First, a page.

It seemed like it was last week, when quarterback Ben Roethlisberger hit wide receiver Antonio Brown in the back of the end zone on a 13-yard dart for a score in the first half of the Pittsburgh Steelers’ game against the Bengals eight days ago, that history was made. It was, for a brief moment, until a penalty nullified the score.
In a way, it was almost a good thing in hindsight, because it builds up the momentousness even more. Last night, in the waning seconds of the game, Roethlisberger and Brown made Steelers history when they connected on a four-yard touchdown pass that won them the game, and the division, knocked the Ravens out of the playoffs, and set a new franchise record, all in the same instant.
The touchdown was certainly very impressive simply in and of itself, but we can discuss that more in depth later. The crux of the issue here is that that touchdown pass was the 50th in Brown’s career, and it was the 50th that was thrown by Roethlisberger. The two, in hooking up for their 50th touchdown as a group, set the new franchise record for the most touchdowns between a quarterback and a pass catcher, a mark that until last night was held for decades by Terry Bradshaw and Lynn Swann.
That touchdown was Brown’s 12th of the season, and with that feat, he became the first wide receiver in team history to catch at least 12 touchdown passes in at least two seasons. His 13 touchdowns in 2014 were already a franchise record, and he now owns two of the five 12-plus-touchdown seasons in team history.
Brown earlier this year drew into a tie with Hines Ward for the most seasons with at least 10 touchdown receptions, with three, but Brown was the first to catch double-digit touchdown passes in three consecutive seasons. He has 35 touchdown receptions over the course of the past three seasons now, which is comfortably the most by anybody in team history in any three-year span.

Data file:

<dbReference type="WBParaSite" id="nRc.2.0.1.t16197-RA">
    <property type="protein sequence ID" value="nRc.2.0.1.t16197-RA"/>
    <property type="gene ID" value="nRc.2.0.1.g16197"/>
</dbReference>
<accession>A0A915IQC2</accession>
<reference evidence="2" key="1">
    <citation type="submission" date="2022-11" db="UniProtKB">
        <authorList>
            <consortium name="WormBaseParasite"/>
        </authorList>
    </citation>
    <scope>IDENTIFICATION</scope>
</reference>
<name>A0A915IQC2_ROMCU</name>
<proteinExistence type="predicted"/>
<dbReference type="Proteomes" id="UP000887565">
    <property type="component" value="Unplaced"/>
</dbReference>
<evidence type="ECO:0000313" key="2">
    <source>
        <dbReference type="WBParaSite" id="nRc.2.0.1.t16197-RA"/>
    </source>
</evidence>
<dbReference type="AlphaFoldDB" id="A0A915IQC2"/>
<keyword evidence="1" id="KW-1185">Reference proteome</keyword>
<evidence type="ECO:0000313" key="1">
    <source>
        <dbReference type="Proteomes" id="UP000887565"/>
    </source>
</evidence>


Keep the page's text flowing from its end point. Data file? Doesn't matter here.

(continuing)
All of that came on what was in and of itself a spectacular display of individual effort from Brown, who fought off a pair of defenders at the one-yard line to create the opportunity for himself to lunge beyond them and stretch his arm out to break the plane of the goal line with the ball, solidifying the touchdown. and it came with time running out and no way to stop the clock, so it simply had to happen.
It looks as though Brown probably will not be playing much, and perhaps may not even play at all, let alone dress, for the Steelers’ season finale against the Browns now that they have been locked into the third seed in the AFC playoffs, so his final state line on the year may show 106 receptions for 1284 yards and 12 touchdowns. The reception and yardage totals come in behind what he has put together in each of the past three seasons, but a down year for him is an excellent one for just about anybody else.